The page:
As a responsibly armed American, you already know how challenging it can be to stay up to date on gun laws. Iowa gun owners, you’re in luck. We’ve gathered some of the most frequently asked firearms questions in your state. Read on for answers to some of the top questions regarding Iowa gun laws. (Not from Iowa? Check the Legal & Second Amendment tab for your state!)

Is It Legal to Open Carry in Iowa?

Yes, both open carry and concealed carry  are legal without a permit as of July 1, 2021.  However, open carry of handguns is prohibited in the state capitol building and grounds, except by law enforcement.

Can You Carry a Gun in Your Car in Iowa?

Yes, without a permit for anyone at least 21 years old that may lawfully possess a handgun. When a motor home is parked and being used as a residence, no permit is required.

Is Iowa a ‘Stand Your Ground’ State?

Yes. Iowa is a Castle Doctrine state as well as a “stand your ground” state. There is no duty to retreat so long as a person reasonably believes that such force is necessary to defend oneself or another from any actual or imminent use of unlawful force. The law applies any place where the person lawfully has the right to be. There is civil immunity when using “reasonable force” in defense of self, property or another.

What Are the Concealed Carry Laws in Iowa?

Iowa is a shall-issue state. There are two types of permits available. A resident must be 21 years old and can apply for a non-professional permit at the Sheriff’s office in his or her county of residence. A non-resident 18 years or older can apply for a professional permit at the Department of Public Safety. He or she must also demonstrate a need for a permit, such as owning a business or property in Iowa or frequent travel to Iowa. Concealed carry permits require a firearms training course that has been state-approved. In terms of reciprocity, Iowa recognizes permits from all states and jurisdictions.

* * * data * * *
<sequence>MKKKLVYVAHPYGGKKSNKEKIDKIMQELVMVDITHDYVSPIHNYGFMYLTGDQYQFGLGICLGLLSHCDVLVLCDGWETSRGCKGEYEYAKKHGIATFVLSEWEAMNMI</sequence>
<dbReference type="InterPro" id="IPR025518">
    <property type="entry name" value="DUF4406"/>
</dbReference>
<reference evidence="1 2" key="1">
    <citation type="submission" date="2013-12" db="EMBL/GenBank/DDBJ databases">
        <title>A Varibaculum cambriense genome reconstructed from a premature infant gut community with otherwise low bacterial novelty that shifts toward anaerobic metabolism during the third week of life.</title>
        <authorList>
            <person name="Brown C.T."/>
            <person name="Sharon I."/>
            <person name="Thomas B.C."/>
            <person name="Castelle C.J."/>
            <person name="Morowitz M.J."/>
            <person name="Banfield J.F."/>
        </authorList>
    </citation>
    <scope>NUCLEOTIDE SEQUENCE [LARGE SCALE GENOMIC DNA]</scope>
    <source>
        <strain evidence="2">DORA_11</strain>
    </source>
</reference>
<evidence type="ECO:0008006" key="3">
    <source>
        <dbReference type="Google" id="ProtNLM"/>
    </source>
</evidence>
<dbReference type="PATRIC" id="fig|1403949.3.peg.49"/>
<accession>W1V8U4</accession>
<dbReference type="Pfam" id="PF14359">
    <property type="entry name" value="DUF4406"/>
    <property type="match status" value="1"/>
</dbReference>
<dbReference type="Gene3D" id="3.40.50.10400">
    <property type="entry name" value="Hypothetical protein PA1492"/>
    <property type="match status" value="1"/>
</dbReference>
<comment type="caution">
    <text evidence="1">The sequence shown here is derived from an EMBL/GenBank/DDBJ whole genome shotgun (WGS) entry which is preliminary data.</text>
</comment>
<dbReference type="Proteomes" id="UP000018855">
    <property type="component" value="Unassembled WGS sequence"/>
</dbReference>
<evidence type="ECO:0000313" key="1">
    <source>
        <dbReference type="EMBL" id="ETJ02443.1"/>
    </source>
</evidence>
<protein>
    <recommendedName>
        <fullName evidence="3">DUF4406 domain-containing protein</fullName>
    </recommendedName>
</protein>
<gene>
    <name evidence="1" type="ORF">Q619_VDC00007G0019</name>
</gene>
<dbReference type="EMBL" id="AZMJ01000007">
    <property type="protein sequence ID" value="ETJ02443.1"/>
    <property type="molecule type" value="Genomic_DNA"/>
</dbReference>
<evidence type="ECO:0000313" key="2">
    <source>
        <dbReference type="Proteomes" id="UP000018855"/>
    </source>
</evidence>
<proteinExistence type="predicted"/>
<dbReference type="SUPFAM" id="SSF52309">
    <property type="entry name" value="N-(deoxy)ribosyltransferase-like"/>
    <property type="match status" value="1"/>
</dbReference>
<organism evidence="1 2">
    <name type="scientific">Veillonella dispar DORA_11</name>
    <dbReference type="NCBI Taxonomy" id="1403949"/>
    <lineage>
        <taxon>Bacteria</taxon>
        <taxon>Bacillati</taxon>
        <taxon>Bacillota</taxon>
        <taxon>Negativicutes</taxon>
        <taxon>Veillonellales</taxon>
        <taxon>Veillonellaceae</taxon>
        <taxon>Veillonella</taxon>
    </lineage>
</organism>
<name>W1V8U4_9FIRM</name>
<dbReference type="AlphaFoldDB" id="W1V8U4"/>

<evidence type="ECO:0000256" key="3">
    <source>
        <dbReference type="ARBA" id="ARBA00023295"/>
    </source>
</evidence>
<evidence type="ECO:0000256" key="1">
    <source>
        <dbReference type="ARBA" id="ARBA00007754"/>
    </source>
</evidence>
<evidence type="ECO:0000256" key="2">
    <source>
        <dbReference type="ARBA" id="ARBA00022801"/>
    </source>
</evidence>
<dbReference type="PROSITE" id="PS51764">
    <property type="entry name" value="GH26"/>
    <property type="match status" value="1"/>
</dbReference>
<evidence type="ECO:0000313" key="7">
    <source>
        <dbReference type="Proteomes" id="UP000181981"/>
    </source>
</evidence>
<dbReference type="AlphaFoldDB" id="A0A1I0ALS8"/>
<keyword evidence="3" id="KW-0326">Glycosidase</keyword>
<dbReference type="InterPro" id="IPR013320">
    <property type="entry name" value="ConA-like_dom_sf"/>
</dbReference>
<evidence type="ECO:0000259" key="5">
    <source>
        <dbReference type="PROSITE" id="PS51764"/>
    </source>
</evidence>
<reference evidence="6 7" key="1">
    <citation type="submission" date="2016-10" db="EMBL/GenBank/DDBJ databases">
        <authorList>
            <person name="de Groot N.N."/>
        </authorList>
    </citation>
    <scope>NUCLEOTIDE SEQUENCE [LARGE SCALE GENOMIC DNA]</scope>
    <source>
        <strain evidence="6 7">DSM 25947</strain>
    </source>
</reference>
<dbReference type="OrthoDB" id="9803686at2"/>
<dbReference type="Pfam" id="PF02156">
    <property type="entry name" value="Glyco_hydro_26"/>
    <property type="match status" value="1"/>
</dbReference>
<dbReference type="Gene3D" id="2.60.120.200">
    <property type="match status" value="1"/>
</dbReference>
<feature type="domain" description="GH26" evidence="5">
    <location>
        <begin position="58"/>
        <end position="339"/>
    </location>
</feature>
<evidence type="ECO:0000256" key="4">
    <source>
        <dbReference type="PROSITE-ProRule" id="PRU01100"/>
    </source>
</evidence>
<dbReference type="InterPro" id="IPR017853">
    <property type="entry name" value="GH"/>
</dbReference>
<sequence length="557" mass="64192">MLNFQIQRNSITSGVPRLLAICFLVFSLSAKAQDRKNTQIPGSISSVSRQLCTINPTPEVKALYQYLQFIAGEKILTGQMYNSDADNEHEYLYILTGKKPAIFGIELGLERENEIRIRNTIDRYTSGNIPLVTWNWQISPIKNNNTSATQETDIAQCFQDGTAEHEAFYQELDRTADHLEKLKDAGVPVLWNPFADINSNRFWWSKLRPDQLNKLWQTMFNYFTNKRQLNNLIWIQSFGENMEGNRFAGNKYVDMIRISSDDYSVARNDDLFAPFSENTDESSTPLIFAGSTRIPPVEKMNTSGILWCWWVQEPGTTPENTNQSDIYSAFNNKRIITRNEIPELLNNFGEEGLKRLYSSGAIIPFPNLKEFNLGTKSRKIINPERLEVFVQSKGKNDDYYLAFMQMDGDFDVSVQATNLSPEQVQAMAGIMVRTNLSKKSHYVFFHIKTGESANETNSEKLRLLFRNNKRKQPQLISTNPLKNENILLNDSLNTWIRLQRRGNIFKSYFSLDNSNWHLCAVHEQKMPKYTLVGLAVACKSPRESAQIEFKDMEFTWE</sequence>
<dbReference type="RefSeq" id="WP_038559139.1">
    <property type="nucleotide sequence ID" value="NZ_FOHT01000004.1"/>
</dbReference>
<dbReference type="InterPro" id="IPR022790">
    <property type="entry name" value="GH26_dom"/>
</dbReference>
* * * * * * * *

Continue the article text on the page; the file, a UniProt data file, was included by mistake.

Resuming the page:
How Much Is a Gun Permit in Iowa? How Long Does It Take to Get a Permit in Iowa?

Currently the cost for a new permit is $50, and that permit is valid for 5 years. Renewals cost $25. Iowa issues permits to residents and non-residents. Applicants must complete a firearms training course that has been state-approved. Processing time is 30 days.

Do I Need a Permit to Purchase a Handgun in Iowa?

No. As of July 1, 2021, purchase permits are not required in order to acquire a pistol or revolver from a federally licensed firearms dealer. There are now several options, including obtaining a purchase permit, having a valid permit to carry weapons or completing a satisfactory national instant criminal background check.There is no waiting period or firearms registration in the state. No permit or background check is required for private transfers.

Are Silencers Legal in Iowa?

Yes. Firearm suppressors were legalized in Iowa in 2016. However, prior to acquisition, suppressors must be registered by the Bureau of Alcohol, Tobacco, Firearms and Explosives (ATF). A $200 transfer fee or tax stamp must be paid to the ATF, and the Federal Firearms Dealer you use for the process may also charge a fee. The registration process takes approximately 6-10 months.

Ready to Learn More About Iowa Gun Laws?

It is your responsibility as a gun owner to know and understand the laws regarding your concealed carry rights. The USCCA’s Concealed Carry Reciprocity & Gun Laws Map has been designed to help inform and educate armed citizens like you. To learn more about Iowa’s concealed carry permit application process, concealed carry restrictions and training requirements, visit the Iowa gun laws page now…

The information contained on this website is provided as a service to USCCA, Inc. members and the concealed carry community and does not constitute legal advice. Although we attempt to address all areas of concealed carry laws in all states, we make no claims, representations, warranties, promises or guarantees as to the accuracy, completeness or adequacy of the information disclosed. Legal advice must always be tailored to the individual facts and circumstances of each individual case. Laws are constantly changing, and, as such, nothing contained on this website should be used as a substitute for the advice of a lawyer.